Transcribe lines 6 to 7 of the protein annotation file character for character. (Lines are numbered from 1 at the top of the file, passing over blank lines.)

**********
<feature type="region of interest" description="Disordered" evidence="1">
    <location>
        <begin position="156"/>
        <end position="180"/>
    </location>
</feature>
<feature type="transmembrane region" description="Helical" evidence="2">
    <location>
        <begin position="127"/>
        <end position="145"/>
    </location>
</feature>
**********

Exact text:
</feature>
<feature type="transmembrane region" description="Helical" evidence="2">